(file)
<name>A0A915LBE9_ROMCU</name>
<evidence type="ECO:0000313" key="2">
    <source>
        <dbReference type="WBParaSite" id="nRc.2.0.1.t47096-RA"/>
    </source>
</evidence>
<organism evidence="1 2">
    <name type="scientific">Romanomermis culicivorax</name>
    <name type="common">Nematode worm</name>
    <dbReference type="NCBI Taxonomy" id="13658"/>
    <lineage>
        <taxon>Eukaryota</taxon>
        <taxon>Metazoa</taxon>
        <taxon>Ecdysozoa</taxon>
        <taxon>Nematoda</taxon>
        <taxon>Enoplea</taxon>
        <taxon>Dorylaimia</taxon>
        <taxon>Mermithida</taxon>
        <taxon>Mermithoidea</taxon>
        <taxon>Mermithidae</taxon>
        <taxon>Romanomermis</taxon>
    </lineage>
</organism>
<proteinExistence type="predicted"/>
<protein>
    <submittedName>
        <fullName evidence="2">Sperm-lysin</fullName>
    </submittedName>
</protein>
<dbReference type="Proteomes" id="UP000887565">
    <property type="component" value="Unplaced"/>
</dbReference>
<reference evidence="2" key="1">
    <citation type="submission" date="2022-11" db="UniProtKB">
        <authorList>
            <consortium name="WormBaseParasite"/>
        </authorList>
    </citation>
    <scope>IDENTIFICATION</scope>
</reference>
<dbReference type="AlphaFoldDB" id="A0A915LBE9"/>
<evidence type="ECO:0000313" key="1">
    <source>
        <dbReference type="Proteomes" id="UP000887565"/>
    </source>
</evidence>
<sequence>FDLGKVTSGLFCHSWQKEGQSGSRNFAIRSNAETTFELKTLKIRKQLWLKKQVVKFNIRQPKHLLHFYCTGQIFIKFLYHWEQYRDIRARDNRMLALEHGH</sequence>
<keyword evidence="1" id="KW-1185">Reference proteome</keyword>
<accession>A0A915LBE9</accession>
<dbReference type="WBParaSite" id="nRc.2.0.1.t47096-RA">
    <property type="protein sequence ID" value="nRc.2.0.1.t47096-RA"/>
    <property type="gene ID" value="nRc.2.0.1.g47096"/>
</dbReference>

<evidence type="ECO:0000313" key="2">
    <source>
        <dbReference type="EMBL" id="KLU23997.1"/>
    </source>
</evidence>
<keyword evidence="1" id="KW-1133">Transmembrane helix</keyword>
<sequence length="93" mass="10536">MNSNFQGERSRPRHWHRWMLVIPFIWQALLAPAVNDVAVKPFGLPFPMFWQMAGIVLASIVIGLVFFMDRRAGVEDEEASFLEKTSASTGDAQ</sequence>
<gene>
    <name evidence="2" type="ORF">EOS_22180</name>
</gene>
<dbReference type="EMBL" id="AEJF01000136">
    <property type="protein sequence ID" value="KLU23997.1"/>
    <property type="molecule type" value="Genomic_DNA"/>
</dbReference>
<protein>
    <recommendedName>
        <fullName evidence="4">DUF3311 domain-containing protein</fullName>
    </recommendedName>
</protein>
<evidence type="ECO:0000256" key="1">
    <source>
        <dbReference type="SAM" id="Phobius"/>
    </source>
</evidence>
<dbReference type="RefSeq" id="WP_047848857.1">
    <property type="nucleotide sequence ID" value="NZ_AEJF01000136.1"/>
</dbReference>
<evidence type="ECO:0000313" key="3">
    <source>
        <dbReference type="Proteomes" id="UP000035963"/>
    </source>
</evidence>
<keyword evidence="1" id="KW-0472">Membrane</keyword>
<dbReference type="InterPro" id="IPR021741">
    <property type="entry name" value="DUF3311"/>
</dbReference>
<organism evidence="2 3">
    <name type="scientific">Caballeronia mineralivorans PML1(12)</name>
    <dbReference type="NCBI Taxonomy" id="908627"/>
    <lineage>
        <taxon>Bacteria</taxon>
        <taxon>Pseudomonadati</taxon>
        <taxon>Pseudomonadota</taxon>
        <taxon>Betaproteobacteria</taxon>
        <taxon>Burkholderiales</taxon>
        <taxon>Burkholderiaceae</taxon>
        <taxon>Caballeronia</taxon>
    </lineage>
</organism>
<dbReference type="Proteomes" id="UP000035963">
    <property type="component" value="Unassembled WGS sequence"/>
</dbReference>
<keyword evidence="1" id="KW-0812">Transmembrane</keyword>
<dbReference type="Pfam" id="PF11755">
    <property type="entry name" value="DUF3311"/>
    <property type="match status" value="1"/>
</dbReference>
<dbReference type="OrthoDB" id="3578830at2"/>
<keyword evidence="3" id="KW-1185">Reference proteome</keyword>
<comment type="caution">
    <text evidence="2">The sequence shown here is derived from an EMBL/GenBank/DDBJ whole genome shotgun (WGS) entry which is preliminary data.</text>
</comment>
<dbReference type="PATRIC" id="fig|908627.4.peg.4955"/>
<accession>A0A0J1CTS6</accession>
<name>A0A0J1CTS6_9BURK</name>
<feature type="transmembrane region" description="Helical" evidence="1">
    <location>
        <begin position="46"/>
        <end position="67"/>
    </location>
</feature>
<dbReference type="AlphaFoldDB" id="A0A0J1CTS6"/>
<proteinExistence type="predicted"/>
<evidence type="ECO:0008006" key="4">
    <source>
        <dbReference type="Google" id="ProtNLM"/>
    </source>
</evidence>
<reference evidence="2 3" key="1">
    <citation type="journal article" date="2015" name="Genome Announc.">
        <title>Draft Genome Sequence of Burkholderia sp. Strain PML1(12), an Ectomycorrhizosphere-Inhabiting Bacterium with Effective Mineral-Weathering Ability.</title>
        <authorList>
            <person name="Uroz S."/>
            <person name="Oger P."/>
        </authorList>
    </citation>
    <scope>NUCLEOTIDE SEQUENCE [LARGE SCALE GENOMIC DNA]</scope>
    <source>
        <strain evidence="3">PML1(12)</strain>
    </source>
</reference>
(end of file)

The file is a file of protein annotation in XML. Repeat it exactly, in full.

<name>A0A915LBE9_ROMCU</name>
<evidence type="ECO:0000313" key="2">
    <source>
        <dbReference type="WBParaSite" id="nRc.2.0.1.t47096-RA"/>
    </source>
</evidence>
<organism evidence="1 2">
    <name type="scientific">Romanomermis culicivorax</name>
    <name type="common">Nematode worm</name>
    <dbReference type="NCBI Taxonomy" id="13658"/>
    <lineage>
        <taxon>Eukaryota</taxon>
        <taxon>Metazoa</taxon>
        <taxon>Ecdysozoa</taxon>
        <taxon>Nematoda</taxon>
        <taxon>Enoplea</taxon>
        <taxon>Dorylaimia</taxon>
        <taxon>Mermithida</taxon>
        <taxon>Mermithoidea</taxon>
        <taxon>Mermithidae</taxon>
        <taxon>Romanomermis</taxon>
    </lineage>
</organism>
<proteinExistence type="predicted"/>
<protein>
    <submittedName>
        <fullName evidence="2">Sperm-lysin</fullName>
    </submittedName>
</protein>
<dbReference type="Proteomes" id="UP000887565">
    <property type="component" value="Unplaced"/>
</dbReference>
<reference evidence="2" key="1">
    <citation type="submission" date="2022-11" db="UniProtKB">
        <authorList>
            <consortium name="WormBaseParasite"/>
        </authorList>
    </citation>
    <scope>IDENTIFICATION</scope>
</reference>
<dbReference type="AlphaFoldDB" id="A0A915LBE9"/>
<evidence type="ECO:0000313" key="1">
    <source>
        <dbReference type="Proteomes" id="UP000887565"/>
    </source>
</evidence>
<sequence>FDLGKVTSGLFCHSWQKEGQSGSRNFAIRSNAETTFELKTLKIRKQLWLKKQVVKFNIRQPKHLLHFYCTGQIFIKFLYHWEQYRDIRARDNRMLALEHGH</sequence>
<keyword evidence="1" id="KW-1185">Reference proteome</keyword>
<accession>A0A915LBE9</accession>
<dbReference type="WBParaSite" id="nRc.2.0.1.t47096-RA">
    <property type="protein sequence ID" value="nRc.2.0.1.t47096-RA"/>
    <property type="gene ID" value="nRc.2.0.1.g47096"/>
</dbReference>

<evidence type="ECO:0000313" key="2">
    <source>
        <dbReference type="EMBL" id="KLU23997.1"/>
    </source>
</evidence>
<keyword evidence="1" id="KW-1133">Transmembrane helix</keyword>
<sequence length="93" mass="10536">MNSNFQGERSRPRHWHRWMLVIPFIWQALLAPAVNDVAVKPFGLPFPMFWQMAGIVLASIVIGLVFFMDRRAGVEDEEASFLEKTSASTGDAQ</sequence>
<gene>
    <name evidence="2" type="ORF">EOS_22180</name>
</gene>
<dbReference type="EMBL" id="AEJF01000136">
    <property type="protein sequence ID" value="KLU23997.1"/>
    <property type="molecule type" value="Genomic_DNA"/>
</dbReference>
<protein>
    <recommendedName>
        <fullName evidence="4">DUF3311 domain-containing protein</fullName>
    </recommendedName>
</protein>
<evidence type="ECO:0000256" key="1">
    <source>
        <dbReference type="SAM" id="Phobius"/>
    </source>
</evidence>
<dbReference type="RefSeq" id="WP_047848857.1">
    <property type="nucleotide sequence ID" value="NZ_AEJF01000136.1"/>
</dbReference>
<evidence type="ECO:0000313" key="3">
    <source>
        <dbReference type="Proteomes" id="UP000035963"/>
    </source>
</evidence>
<keyword evidence="1" id="KW-0472">Membrane</keyword>
<dbReference type="InterPro" id="IPR021741">
    <property type="entry name" value="DUF3311"/>
</dbReference>
<organism evidence="2 3">
    <name type="scientific">Caballeronia mineralivorans PML1(12)</name>
    <dbReference type="NCBI Taxonomy" id="908627"/>
    <lineage>
        <taxon>Bacteria</taxon>
        <taxon>Pseudomonadati</taxon>
        <taxon>Pseudomonadota</taxon>
        <taxon>Betaproteobacteria</taxon>
        <taxon>Burkholderiales</taxon>
        <taxon>Burkholderiaceae</taxon>
        <taxon>Caballeronia</taxon>
    </lineage>
</organism>
<dbReference type="Proteomes" id="UP000035963">
    <property type="component" value="Unassembled WGS sequence"/>
</dbReference>
<keyword evidence="1" id="KW-0812">Transmembrane</keyword>
<dbReference type="Pfam" id="PF11755">
    <property type="entry name" value="DUF3311"/>
    <property type="match status" value="1"/>
</dbReference>
<dbReference type="OrthoDB" id="3578830at2"/>
<keyword evidence="3" id="KW-1185">Reference proteome</keyword>
<comment type="caution">
    <text evidence="2">The sequence shown here is derived from an EMBL/GenBank/DDBJ whole genome shotgun (WGS) entry which is preliminary data.</text>
</comment>
<dbReference type="PATRIC" id="fig|908627.4.peg.4955"/>
<accession>A0A0J1CTS6</accession>
<name>A0A0J1CTS6_9BURK</name>
<feature type="transmembrane region" description="Helical" evidence="1">
    <location>
        <begin position="46"/>
        <end position="67"/>
    </location>
</feature>
<dbReference type="AlphaFoldDB" id="A0A0J1CTS6"/>
<proteinExistence type="predicted"/>
<evidence type="ECO:0008006" key="4">
    <source>
        <dbReference type="Google" id="ProtNLM"/>
    </source>
</evidence>
<reference evidence="2 3" key="1">
    <citation type="journal article" date="2015" name="Genome Announc.">
        <title>Draft Genome Sequence of Burkholderia sp. Strain PML1(12), an Ectomycorrhizosphere-Inhabiting Bacterium with Effective Mineral-Weathering Ability.</title>
        <authorList>
            <person name="Uroz S."/>
            <person name="Oger P."/>
        </authorList>
    </citation>
    <scope>NUCLEOTIDE SEQUENCE [LARGE SCALE GENOMIC DNA]</scope>
    <source>
        <strain evidence="3">PML1(12)</strain>
    </source>
</reference>